Thursday, April 30, 2009

Oh, The Irony!....Crash Bandicoot is All-Time Top Paid iPhone App

I can't help but feel sad about the fact that Apple is reporting, as part of the celebration of their 1bil Apps milestone, that Crash Bandicoot Nitro Kart 3D published by now defunct Vivendi Games Mobile, is their all-time top paid App. Vivendi Games Mobile (VGM) was a publisher with a great team (led by mobile games vet Paul Maglione) and great potential (with innovative studios like Centerscore)...that was just beginning to hit stride when corporate parent Vivendi decided to merge their interactive games business (including trophy studio Blizzard) with Activision, to create ~$3bil 2008 Rev gaming giant Activision Blizzard (ATVI). The merger put Activision leadership in top company positions and it became clear pretty quickly that they weren't very interested in mobile games development and publishing...and, rather, looked at it as a licensing opportunity with VGM's competitor Glu Mobile. Activision Blizzard began dismantling the mobile businesses in US and Europe at the end of last Summer. This always felt like a short-sighted move to me...but, then again, short-sightedness is more contagious than Swine Flu in the mobile entertainment space these days. The good news is that the core US team has re-emerged at NY-based Sonic Boom...from which we are bound to see great things. In the meantime, the Crash/Apple announcement will serve as a reminder of what might have been... Congratulations?

Tuesday, April 28, 2009

Vive la iPhone! Gameloft Posts Solid Q1 2009 is reporting today that French mobile games publisher Gameloft saw 22% revenue growth in Q1 2009 vs Q1 2008 to $40.2mil. During that same time period they saw 57% growth in North America, making it the company's biggest region by revenue...surpassing its traditional stronghold of Europe (which was flat to down). Despite a lot of posturing about good Java & BREW performance we all know that these numbers mean that iPhone is driving growth in their business. Frankly, they should be proud of their performance on that platform...of all the established mobile games publishers Gameloft embraced the iPhone most aggressively and I think it is paying off handsomely. As a result, I predict that 2009 is the year that Gameloft surpasses EA Mobile as the top mobile game publisher by revenue.

Monday, April 27, 2009

Hard Times: Airborne Sells A Board Seat For Pocketchange...and it's News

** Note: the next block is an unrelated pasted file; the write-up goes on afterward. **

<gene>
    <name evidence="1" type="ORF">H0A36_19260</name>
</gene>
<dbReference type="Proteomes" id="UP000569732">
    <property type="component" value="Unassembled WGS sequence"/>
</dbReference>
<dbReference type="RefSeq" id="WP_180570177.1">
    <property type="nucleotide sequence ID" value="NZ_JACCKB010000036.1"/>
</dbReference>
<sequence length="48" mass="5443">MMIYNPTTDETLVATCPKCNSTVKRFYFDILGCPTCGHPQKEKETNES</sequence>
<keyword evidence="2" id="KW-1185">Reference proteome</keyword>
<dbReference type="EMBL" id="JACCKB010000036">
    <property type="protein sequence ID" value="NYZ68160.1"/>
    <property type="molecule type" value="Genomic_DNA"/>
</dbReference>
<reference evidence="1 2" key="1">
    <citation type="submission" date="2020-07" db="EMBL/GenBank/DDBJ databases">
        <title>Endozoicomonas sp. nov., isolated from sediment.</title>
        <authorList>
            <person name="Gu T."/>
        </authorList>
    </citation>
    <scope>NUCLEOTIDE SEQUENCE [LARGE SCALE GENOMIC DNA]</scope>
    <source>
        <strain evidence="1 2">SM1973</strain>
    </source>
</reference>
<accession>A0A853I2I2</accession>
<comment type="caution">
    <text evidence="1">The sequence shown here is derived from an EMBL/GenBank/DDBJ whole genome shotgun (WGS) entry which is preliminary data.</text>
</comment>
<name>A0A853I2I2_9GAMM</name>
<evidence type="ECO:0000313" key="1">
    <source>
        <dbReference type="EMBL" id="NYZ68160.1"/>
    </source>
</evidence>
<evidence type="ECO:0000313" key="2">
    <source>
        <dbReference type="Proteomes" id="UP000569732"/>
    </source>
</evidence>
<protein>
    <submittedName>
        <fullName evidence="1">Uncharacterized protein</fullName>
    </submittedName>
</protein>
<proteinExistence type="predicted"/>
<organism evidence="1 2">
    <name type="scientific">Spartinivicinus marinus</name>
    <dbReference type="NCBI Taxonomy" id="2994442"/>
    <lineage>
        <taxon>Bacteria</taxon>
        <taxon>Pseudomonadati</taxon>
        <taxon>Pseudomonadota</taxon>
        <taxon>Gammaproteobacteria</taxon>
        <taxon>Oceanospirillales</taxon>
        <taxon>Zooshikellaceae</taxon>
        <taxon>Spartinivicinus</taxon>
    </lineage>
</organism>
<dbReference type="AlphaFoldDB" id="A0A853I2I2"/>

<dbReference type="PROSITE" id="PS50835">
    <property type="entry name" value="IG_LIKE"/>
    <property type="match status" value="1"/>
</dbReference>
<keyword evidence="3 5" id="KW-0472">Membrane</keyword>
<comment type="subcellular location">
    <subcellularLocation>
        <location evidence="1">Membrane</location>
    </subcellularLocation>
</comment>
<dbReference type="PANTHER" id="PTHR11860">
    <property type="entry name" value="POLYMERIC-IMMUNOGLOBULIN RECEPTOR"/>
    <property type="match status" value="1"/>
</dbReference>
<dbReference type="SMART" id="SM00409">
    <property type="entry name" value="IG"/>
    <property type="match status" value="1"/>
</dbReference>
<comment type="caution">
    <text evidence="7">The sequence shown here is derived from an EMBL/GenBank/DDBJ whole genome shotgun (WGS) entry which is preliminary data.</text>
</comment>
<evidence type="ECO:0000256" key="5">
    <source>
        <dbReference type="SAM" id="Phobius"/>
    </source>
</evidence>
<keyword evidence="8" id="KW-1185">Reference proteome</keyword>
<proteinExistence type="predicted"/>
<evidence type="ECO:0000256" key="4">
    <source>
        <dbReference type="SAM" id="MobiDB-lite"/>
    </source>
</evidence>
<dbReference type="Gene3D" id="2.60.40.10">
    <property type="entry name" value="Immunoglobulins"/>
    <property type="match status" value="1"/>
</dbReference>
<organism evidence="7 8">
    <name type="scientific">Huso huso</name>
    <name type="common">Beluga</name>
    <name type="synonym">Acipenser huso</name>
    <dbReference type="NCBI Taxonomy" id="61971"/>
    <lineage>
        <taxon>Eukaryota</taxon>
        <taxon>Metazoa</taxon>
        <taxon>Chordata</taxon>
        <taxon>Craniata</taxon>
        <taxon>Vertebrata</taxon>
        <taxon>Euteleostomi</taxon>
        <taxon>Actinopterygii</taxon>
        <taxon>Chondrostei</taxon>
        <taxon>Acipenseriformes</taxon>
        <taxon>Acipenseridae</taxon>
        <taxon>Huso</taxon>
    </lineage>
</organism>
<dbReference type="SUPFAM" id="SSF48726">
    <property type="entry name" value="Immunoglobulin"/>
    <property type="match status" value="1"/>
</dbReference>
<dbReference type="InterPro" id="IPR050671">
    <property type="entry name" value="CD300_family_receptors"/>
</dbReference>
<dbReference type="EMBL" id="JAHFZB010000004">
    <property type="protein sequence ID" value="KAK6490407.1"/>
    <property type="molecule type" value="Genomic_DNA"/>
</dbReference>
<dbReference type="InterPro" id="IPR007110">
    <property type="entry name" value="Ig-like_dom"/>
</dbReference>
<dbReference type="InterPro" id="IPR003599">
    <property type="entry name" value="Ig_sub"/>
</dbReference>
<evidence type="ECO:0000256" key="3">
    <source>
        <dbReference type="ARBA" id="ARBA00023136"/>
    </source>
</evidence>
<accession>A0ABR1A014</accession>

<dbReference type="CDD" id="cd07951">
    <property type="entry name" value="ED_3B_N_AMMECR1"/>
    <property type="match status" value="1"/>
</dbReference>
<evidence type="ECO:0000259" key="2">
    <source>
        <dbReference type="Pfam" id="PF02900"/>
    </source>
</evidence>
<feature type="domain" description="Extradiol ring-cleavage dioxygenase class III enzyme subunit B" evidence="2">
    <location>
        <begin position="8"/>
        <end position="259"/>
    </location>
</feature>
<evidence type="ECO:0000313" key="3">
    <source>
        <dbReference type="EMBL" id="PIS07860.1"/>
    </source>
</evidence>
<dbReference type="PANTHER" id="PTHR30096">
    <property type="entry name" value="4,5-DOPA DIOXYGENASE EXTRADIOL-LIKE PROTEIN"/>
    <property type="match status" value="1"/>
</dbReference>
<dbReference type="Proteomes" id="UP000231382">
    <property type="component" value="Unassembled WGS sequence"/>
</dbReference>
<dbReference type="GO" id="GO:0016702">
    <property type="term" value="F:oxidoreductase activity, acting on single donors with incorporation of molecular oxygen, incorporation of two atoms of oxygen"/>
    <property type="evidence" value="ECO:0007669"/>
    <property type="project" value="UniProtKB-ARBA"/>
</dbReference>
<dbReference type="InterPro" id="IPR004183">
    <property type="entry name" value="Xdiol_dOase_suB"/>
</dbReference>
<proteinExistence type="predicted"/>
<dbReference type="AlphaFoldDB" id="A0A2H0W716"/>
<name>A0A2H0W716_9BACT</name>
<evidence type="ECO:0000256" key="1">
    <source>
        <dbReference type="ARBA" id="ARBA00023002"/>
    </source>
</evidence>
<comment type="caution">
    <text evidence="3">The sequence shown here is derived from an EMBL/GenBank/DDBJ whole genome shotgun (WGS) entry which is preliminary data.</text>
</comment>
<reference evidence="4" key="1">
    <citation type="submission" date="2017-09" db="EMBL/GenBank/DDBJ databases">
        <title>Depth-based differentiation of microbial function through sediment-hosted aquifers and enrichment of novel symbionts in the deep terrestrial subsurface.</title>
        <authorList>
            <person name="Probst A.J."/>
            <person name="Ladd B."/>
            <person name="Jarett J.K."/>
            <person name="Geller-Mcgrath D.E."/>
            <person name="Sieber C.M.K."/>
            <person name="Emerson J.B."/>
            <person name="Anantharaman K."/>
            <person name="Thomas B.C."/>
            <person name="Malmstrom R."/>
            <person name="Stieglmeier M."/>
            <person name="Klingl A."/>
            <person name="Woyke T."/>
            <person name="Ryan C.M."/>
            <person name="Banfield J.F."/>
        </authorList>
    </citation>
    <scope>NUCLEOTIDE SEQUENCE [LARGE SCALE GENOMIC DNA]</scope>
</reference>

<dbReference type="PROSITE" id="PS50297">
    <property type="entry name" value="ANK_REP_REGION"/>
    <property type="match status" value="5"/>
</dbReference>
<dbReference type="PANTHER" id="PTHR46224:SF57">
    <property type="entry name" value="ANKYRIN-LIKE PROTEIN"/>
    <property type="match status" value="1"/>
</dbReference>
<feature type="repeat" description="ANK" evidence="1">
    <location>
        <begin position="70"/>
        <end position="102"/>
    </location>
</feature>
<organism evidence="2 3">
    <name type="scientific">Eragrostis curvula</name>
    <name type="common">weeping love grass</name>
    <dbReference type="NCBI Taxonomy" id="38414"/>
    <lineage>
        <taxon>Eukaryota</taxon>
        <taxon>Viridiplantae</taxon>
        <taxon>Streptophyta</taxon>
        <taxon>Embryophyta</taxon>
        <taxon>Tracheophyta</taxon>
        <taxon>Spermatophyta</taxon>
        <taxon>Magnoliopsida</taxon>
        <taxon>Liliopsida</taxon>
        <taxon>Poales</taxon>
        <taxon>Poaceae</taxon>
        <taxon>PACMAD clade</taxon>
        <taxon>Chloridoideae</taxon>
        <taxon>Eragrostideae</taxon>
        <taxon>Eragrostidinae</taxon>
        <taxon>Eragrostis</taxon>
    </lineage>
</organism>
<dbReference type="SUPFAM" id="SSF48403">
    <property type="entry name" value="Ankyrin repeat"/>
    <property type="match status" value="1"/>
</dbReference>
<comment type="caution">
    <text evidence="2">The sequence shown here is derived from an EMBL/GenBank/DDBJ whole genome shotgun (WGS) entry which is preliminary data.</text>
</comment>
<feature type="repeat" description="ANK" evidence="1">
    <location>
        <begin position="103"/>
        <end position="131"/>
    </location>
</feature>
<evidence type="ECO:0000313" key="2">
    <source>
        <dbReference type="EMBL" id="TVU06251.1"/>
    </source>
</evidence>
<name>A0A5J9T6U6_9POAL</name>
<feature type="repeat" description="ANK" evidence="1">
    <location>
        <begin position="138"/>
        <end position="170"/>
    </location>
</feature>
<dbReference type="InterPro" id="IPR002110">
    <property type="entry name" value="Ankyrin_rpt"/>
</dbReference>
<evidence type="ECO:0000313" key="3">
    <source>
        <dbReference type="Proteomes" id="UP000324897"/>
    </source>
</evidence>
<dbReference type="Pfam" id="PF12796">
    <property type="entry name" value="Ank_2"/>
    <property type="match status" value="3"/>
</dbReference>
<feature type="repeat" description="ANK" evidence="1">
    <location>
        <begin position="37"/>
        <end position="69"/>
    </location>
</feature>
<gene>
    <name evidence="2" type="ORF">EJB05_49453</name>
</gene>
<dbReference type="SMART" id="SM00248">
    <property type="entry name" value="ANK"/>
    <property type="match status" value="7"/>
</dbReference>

Wow!, you know times suck when MocoNews and several other trade blogs picked up a story about how venerable veteran publisher Airborne Mobile received $500k from private investor Skuli Mogensen (never heard of him) in exchange for seat on the Canadian company's board of directors. I'm not sure why the company is telegraphing this information...because to me it reeks of desperation and seems a sad turn for a former North American personalization powerhouse, legendary for it's irreverent style and outlandish parties (as well as outlandish style and irreverent parties). The company, founded during the mobile content paleolithic (1999), was built upon a slew of high profile (expensive) licenses like Family Guy, Maxim, NHL, etc., as, well as solid carrier distribution. Peak revenue was probably in the $30mil range. In 2005 founders Andy Nulman & Garner Bornstein sold to Japanese hotshot du jour Cybird Holdings for ~$ an era where Japanese firms (like Index & ForSide) were snapping up Euro/US publishers willy-nilly, ultimately with disastrous results (but that's a whole separate story). Nulman/Bornstein, who continued to run the company during the unremarkable Cybird era, bought it back last summer (for a song, I'm sure) and raised $2mil in January from iNovia fund the elusive "next big mobile product." The ultimate plan, presumably, is to package Airborne up for sale 2.0...a non-trivial task now that all the dumb money has dried up and in light of the decreasing relevance/value of their existing products and relationships. But, I get ahead of myself...based on today's news I think their short term goal must be to keep the lights on at their Montreal offices.

Friday, April 24, 2009

UK Nokias Don't 'Come With Music' Very Often...Perhaps It's A Blessing

The Register has a story today about how Nokia's "Comes With Music" bundle has been a dud so far with UK consumers...with only 23k takers since last October. The service, which allows consumers with certain handsets to download unlimited DRM-protected tracks over a 12 or 18 month period (depending on package) for use in perpetuity, has been a major (and much-hyped) component of Nokia's music content strategy. The story attributes lackluster interest to the fact the service initially rolled out with an older 2G 5310 handset (what were they thinking?), and to a retail channel that can't sell the proposition to the consumer. Things should improve as Nokia has now made the offer available on the much sexier N95 8GB..and hopefully soon on the XpressMusic 5800. That said, they may not want the service to get too successful, as they have to pay the music labels ~$1 per song (after some pre-negotiated threshold), which means that high volume users could quite easily transform this reverse razorblade model into an expensive handset manufacturer handset subsidy (i.e. Nokia would be paying consumers to buy their handsets and give them free music). If this scenario does play out they should probably re-brand the initiative "Comes With Madness".